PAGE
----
Here are the occasional reflections of a joyful traveller along the strange pathways of fantasy and adventure. All my reviews are independent and unsolicited.

I started this blog intending to write only about children's fantasy ('magic fiction') but have since widened my scope to include any work of children's fiction that I have read and enjoyed. Fantasy will still probably predominate, as it remains a favourite genre, but I cannot now resist sharing thoughts on other wonderful books too. (MG and occasionally YA.)

Here you will find only recommendations, never negative reviews. If I read a book which I feel is less than wonderful (which happens far more often than not) then I simply don't write about it. This blog is, rather, a celebration of the most exciting books I stumble across on my meandering reading journey, and of the important, life-affirming experiences they offer. It is but a very small thank you for the wonderful gifts their writers give.

Friday, 21 June 2019

The Good Thieves by Katherine Rundell

Cover: Anna Morrison

‘New York waited outside the window, stretching up to the sky like the calligraphy of a particularly flamboyant god.’ (p 8)

A sizzling start

Philip Pullman is quoted as saying, ‘(Katherine) Rundell is now inarguably in the first rank.’ I would not even think of arguing. 

A book that on page one includes the deliciously quotable quote, ‘It is not always sensible to be sensible,’ grabs attention immediately. Then you don’t need to read many pages of this, her new novel, to realise that you are in the hands of a very fine writer - and promised an absolute treat of a read. 

Vita, the young protagonist of The Good Thieves, is a dead shot with hand-thrown missiles; pebble or penknife, she can hit any target with astonishing accuracy. Katherine Rundell hurls amazingly fresh language at the page with the same deadly accuracy, and so hits the thoughts behind her words with telling vividness. There is true wit in this writing and a modest but sharp intelligence, as well as a joyful play with the potential of our language. Yet nothing is either portentous or pretentious. It makes her book spark with thrilling electricity page after page.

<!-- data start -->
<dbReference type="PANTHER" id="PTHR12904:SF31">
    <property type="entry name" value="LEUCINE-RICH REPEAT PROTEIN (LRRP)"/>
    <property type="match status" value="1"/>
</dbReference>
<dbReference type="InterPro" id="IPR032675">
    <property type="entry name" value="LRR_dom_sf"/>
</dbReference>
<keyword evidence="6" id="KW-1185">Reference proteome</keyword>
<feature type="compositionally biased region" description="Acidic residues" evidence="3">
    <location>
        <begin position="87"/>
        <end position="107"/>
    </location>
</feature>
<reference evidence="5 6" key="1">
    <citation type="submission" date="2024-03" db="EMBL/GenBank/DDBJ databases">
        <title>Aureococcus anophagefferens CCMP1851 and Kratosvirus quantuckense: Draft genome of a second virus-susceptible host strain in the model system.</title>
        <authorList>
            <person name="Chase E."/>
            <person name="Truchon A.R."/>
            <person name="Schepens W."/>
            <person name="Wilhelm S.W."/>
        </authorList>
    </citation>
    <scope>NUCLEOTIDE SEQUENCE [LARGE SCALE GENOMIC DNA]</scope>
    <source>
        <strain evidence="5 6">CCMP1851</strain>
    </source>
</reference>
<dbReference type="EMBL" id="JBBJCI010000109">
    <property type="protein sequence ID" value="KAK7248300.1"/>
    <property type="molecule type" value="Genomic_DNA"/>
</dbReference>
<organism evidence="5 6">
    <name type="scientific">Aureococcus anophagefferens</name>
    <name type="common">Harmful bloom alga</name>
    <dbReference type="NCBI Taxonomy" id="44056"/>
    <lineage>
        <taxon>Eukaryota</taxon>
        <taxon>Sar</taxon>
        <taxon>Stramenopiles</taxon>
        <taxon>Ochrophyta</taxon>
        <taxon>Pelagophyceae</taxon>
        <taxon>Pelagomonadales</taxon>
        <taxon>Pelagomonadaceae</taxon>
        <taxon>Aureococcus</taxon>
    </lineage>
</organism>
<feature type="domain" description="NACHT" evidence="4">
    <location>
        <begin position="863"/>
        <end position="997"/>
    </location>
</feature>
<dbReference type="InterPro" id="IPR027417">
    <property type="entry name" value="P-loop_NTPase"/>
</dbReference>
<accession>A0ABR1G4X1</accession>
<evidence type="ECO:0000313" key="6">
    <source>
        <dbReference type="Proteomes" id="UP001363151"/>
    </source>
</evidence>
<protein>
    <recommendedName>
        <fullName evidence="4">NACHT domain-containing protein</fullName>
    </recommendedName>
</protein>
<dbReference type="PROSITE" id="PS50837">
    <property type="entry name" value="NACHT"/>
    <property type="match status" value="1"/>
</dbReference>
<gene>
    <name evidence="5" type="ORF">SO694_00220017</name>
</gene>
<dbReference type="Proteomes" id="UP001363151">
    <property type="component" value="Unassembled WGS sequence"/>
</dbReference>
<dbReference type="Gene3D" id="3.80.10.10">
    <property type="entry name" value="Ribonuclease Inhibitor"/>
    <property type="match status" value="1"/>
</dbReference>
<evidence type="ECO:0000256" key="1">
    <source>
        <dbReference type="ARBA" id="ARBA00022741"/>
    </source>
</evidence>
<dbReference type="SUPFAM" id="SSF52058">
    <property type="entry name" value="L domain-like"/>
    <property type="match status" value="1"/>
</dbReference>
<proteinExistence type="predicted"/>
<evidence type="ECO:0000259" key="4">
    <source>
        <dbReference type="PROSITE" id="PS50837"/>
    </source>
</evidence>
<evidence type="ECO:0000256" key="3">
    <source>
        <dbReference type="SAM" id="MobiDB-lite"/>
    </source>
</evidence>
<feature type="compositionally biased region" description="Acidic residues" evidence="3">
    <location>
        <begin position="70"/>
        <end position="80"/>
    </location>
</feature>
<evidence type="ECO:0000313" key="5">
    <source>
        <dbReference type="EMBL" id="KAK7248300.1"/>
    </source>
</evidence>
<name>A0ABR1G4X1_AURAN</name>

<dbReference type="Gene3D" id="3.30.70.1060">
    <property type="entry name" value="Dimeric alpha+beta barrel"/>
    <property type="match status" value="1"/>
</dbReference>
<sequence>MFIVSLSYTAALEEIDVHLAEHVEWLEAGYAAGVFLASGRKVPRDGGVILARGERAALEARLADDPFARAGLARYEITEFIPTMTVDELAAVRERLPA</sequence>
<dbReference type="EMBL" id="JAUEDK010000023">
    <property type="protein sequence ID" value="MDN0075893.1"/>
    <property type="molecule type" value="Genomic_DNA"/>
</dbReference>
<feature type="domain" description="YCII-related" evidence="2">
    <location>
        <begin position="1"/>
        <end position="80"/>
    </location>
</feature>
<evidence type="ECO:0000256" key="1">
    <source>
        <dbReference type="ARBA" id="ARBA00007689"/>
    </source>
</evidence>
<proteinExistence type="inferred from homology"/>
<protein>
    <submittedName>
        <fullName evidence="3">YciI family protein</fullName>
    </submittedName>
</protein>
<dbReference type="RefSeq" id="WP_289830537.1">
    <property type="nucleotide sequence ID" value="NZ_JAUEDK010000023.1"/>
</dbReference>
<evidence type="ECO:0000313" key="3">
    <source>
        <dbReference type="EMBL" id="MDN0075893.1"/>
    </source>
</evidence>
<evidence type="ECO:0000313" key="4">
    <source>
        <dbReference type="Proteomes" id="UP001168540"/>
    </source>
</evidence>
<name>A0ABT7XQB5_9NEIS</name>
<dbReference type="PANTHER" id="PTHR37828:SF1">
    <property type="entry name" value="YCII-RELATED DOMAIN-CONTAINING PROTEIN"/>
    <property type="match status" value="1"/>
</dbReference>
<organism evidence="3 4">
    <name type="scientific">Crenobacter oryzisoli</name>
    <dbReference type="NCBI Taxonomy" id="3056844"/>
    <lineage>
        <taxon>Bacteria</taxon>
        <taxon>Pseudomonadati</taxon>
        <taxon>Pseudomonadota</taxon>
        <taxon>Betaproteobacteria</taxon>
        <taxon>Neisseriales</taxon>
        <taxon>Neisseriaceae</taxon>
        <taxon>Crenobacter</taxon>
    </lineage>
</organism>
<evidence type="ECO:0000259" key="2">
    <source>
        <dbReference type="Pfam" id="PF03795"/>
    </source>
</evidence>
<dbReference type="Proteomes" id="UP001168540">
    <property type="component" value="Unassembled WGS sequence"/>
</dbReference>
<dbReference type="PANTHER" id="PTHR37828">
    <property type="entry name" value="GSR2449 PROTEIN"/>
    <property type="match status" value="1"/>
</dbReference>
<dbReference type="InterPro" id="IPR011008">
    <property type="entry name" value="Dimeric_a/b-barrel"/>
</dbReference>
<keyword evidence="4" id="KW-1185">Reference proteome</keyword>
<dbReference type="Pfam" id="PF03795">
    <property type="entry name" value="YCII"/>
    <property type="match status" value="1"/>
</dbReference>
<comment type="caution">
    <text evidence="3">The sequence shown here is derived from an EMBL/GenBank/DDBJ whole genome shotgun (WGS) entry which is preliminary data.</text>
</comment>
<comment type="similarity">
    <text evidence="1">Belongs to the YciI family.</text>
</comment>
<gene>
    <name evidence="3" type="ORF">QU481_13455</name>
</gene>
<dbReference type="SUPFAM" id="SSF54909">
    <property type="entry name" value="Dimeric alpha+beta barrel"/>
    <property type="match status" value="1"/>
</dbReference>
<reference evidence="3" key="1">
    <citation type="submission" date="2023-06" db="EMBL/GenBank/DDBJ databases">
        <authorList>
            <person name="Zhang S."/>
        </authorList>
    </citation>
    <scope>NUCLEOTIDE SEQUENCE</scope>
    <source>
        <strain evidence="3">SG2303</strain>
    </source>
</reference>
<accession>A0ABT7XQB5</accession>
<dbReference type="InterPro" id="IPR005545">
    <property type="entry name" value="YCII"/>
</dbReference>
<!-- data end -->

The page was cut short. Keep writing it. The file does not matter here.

‘Is selfastonishment a word? Because if not, I need it to be one now.’ (p 187)

New York, New York

However, that is not all that makes this novel so captivating. It does not take the author long to propel her characters, and with them her readers, into one of the most exciting and compelling storylines I have encountered for quite some time. This is like the greatest heist movies novelised for children.

Part of the engagement comes from a superbly evoked setting of early twentieth-century New York. Here are the newly-built skyscrapers and the gridlines of bustling avenues, Grand Central Station and The Public Library, street vendors  and gangsters, prohibition and rampant capitalism, hotels for tycoons and the slums of the Bowery. It is all viscerally exciting and so vividly conjured as to enable the reader to experience the presence of the city in every episode. This feeling is also greatly enhanced by Matt Saunders’ wonderful chapter head drawings, themselves brilliantly evocative of both place and period. Amongst many gems, I particularly thrilled at his image of Central Park, which magically conveys a sense of space and calm amidst the turmoil of the never-sleeping metropolis.

Characters to die for, and live for